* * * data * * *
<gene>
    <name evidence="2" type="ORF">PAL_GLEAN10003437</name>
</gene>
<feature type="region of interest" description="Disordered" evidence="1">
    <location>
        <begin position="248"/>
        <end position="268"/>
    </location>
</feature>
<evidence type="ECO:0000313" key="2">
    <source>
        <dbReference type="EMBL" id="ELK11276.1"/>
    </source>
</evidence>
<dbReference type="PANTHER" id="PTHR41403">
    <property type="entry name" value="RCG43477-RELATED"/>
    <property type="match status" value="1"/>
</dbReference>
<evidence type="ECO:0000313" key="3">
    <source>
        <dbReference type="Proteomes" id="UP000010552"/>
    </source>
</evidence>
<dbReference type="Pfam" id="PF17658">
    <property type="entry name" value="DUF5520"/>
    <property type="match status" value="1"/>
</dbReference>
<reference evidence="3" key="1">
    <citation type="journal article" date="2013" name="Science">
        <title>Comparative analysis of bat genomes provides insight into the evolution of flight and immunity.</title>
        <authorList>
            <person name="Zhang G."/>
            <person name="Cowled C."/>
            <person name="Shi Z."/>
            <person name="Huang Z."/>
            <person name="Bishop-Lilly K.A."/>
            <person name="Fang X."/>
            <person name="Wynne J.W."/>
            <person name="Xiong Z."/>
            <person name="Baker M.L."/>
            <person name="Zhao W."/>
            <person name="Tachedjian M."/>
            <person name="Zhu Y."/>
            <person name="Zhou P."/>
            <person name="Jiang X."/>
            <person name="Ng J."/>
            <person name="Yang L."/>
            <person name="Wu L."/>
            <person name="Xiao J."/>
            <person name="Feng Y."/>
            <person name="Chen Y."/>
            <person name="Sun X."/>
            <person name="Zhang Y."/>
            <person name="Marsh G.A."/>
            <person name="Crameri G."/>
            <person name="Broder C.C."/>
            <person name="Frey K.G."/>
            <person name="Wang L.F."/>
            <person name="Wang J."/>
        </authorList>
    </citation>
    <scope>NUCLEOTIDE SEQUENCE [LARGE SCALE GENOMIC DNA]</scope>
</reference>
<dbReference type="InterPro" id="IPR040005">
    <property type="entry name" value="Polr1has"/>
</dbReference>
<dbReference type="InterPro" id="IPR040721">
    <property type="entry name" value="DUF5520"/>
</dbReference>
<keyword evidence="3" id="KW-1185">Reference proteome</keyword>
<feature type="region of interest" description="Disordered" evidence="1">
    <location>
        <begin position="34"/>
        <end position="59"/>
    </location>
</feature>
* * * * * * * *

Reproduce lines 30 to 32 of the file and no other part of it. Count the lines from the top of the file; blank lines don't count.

        <title>Comparative analysis of bat genomes provides insight into the evolution of flight and immunity.</title>
        <authorList>
            <person name="Zhang G."/>